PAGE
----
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Tuesday, December 22, 2009

Shame on Qatar National Day - Apology

An apology has been posted on facebook for the thread on Qatar Living which caused the recent outrage in Qatar.

To All the Qataris who I have hurt and upset, I will repeat this one last time in the hopes that the sincere message will finally be accepted. I am deeply sorry for criticizing anything related to the celebration of your special day and using such a thoughtless choice of words and tone. It is very clear after the 2 days of hell that I have been going through that my words hurt and that they opened up a platform for more hurtful words. I am grieving as a Muslim to know that my brothers and sisters feel such anger, outrage and hurt for something I did.
A number of Qataris accepted the apology, some very graciously, with one writing:
Apology accepted and the case is dismissed :) Thank you Lisa for taking the time and effort to write the above apology message.. It proved that you have a kind heart inside of you and that you are open to listen to others’ opinions’ and advices regarding your actions.
You can read the full apology and the replies here: http://www.facebook.com/topic.php?uid=209632513836&topic=12733

Incidentally, I have read the original post (thanks to Shabina and her post on the furore on Global Voices, which links to the cached version here), and I don't think it was meant as an attack on Qataris or Qatar, rather a criticism of the behaviour of Qatari youths on National Day. The problem is perhaps the rather strident way in which it was written (at a time of emotion).

Qatari blogger Amal Al Malki seems to confirm this, writing:

Criticism can be harsh. I think that criticism should be harsh, and that burying one’s head never changed anything. It is only when some one exposes the problematic status quo, critiques it and provides alternatives that a situation changes. In order to progress, we need to constantly evaluate our present to better our future. Yet, the criticism needs to come from a good place within us—one that hopes for the prosperity of one’s country.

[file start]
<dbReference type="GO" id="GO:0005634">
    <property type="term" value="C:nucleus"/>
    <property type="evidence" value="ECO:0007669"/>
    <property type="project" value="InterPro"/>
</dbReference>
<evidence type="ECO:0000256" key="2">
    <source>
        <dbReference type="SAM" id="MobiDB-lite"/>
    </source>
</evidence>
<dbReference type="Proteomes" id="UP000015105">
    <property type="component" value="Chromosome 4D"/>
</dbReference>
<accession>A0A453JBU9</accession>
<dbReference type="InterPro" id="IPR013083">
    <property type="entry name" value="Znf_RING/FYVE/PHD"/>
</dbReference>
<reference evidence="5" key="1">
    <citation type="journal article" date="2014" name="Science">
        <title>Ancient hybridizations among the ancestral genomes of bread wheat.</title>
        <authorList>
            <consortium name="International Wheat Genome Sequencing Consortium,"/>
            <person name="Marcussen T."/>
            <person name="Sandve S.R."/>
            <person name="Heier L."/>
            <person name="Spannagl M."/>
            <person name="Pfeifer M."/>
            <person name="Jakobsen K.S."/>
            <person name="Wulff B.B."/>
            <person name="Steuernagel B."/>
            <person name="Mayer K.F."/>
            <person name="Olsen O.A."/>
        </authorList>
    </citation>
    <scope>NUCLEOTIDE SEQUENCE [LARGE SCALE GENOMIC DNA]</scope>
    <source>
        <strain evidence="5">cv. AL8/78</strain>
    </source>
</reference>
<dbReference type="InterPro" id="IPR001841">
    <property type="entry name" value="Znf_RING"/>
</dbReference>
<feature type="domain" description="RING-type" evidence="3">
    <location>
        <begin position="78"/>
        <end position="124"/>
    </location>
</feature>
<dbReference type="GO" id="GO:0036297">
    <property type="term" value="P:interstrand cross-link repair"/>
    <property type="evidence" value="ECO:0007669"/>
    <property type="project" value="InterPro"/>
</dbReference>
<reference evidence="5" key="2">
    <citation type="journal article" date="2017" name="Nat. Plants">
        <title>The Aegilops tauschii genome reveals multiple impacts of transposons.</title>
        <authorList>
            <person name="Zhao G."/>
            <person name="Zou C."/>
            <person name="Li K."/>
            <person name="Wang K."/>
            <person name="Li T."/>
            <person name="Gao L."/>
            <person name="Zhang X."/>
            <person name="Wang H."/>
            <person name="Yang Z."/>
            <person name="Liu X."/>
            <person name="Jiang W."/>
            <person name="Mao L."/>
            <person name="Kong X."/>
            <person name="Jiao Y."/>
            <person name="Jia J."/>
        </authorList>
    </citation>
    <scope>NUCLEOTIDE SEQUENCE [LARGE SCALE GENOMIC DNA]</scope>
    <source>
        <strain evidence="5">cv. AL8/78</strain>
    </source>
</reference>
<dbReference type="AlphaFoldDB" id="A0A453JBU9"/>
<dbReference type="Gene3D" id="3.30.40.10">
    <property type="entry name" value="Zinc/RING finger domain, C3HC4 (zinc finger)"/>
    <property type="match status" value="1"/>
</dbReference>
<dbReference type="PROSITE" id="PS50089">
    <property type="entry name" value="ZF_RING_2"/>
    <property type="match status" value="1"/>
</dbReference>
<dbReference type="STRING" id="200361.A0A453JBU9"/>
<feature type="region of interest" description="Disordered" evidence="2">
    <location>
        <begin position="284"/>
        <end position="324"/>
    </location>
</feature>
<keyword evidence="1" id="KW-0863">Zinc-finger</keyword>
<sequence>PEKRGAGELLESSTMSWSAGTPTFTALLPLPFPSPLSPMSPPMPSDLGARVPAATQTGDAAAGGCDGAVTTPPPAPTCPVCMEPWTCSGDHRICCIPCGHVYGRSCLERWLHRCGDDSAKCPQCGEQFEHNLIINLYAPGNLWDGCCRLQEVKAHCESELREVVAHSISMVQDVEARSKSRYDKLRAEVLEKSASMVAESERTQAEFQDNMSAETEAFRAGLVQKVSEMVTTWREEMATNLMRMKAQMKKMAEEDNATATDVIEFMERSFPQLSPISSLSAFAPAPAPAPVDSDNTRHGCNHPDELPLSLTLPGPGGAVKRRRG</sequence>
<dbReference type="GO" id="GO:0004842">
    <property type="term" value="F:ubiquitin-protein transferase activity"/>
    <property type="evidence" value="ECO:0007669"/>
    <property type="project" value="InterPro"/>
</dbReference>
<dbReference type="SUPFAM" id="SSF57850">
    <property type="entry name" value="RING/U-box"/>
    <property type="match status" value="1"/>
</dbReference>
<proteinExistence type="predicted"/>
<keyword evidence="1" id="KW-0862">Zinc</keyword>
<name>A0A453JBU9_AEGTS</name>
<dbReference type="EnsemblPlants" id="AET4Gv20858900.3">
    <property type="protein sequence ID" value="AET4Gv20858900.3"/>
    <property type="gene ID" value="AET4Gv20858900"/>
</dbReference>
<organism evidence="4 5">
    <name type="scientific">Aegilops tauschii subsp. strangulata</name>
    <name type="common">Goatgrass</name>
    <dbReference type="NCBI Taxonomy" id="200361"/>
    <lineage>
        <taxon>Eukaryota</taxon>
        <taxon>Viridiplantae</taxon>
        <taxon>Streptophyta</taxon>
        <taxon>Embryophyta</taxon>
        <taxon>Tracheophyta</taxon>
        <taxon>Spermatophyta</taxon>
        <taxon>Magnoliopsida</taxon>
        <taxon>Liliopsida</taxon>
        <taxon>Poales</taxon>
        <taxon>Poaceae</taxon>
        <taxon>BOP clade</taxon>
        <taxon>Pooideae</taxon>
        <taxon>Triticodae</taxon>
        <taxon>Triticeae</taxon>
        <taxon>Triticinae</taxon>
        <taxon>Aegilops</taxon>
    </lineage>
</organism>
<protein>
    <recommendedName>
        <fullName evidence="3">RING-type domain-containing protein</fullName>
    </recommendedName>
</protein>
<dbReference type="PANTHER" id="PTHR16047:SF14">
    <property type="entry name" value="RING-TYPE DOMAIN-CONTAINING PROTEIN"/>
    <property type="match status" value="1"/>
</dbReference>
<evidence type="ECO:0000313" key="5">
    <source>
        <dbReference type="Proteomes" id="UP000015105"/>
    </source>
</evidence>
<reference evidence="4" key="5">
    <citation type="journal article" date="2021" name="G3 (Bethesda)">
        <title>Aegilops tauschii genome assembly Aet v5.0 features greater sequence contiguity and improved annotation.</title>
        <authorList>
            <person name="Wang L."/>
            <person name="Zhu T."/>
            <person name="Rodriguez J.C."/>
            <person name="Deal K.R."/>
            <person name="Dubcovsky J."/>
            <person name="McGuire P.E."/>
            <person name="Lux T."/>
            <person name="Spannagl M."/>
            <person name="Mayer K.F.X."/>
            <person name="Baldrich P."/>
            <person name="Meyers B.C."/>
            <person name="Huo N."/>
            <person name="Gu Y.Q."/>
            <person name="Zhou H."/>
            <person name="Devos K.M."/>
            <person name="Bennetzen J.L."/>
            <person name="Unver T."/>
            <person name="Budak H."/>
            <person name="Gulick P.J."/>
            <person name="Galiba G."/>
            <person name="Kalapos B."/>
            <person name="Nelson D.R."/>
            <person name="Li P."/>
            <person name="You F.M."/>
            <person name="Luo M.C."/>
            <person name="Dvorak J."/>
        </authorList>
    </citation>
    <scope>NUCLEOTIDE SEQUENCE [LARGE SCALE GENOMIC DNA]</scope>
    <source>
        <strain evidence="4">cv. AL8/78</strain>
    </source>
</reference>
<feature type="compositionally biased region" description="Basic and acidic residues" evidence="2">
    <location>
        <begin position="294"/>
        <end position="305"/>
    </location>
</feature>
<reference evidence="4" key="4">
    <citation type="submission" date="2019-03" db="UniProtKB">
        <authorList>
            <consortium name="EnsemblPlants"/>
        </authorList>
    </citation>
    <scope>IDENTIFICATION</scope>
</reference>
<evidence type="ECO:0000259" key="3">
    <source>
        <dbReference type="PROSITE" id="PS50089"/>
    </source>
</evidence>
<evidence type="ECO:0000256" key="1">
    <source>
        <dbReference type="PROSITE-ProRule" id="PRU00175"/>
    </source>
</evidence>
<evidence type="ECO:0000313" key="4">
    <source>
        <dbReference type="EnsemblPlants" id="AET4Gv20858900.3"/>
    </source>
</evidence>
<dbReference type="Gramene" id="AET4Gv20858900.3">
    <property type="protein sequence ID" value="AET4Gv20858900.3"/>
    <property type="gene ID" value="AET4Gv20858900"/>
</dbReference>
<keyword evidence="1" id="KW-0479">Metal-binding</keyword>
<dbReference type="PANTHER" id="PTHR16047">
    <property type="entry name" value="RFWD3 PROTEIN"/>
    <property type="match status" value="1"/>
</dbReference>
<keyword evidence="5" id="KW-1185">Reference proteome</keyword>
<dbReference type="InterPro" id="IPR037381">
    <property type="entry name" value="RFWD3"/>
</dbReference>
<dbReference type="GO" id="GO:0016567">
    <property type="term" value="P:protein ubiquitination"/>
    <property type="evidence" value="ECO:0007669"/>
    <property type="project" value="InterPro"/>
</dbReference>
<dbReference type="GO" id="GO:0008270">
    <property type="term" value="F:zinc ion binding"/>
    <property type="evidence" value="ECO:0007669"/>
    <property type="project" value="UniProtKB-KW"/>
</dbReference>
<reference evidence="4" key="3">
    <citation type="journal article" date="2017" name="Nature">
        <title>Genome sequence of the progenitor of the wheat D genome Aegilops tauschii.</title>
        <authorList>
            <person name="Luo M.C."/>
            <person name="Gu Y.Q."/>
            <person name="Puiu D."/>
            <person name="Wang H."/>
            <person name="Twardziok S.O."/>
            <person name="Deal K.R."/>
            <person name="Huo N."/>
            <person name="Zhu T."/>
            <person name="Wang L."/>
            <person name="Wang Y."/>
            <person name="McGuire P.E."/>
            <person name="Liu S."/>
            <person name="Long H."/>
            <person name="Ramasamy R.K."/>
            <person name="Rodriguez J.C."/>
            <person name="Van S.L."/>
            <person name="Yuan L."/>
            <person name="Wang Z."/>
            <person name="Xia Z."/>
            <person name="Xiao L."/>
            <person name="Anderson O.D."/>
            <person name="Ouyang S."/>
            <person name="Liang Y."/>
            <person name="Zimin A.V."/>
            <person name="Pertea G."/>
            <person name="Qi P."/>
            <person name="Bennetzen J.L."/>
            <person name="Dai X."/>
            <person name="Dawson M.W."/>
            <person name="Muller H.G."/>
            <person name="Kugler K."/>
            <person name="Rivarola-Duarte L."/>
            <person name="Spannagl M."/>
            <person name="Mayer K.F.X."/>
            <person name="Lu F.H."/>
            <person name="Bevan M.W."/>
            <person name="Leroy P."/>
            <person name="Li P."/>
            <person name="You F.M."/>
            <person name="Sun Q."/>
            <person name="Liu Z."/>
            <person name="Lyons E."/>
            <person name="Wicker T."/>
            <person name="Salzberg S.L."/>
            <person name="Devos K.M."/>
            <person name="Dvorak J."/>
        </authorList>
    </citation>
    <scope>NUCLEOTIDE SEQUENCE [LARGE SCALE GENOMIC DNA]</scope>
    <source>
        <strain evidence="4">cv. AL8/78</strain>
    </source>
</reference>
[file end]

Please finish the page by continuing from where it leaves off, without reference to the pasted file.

What makes us angry isn’t the criticism in specific but its language!

It's also very true that criticism of our own country is much harder to take from an expat that from oneself or one's country people. I know Brits who always moan about the UK but bristle when foreigners start putting the country down.

So there's a balancing act for us expats who like to shoot their mouth off. On this blog, we take the view that we are not here to change Qatar - that's a job for Qataris, should they wish to do so. That doesn't mean we don't want to write about these issues, though, not least because one of the aims of the blog is to provide information for people thinking of coming to Qatar, and trying to decide if Qatar is right for them. To do that we need to give our opinion.

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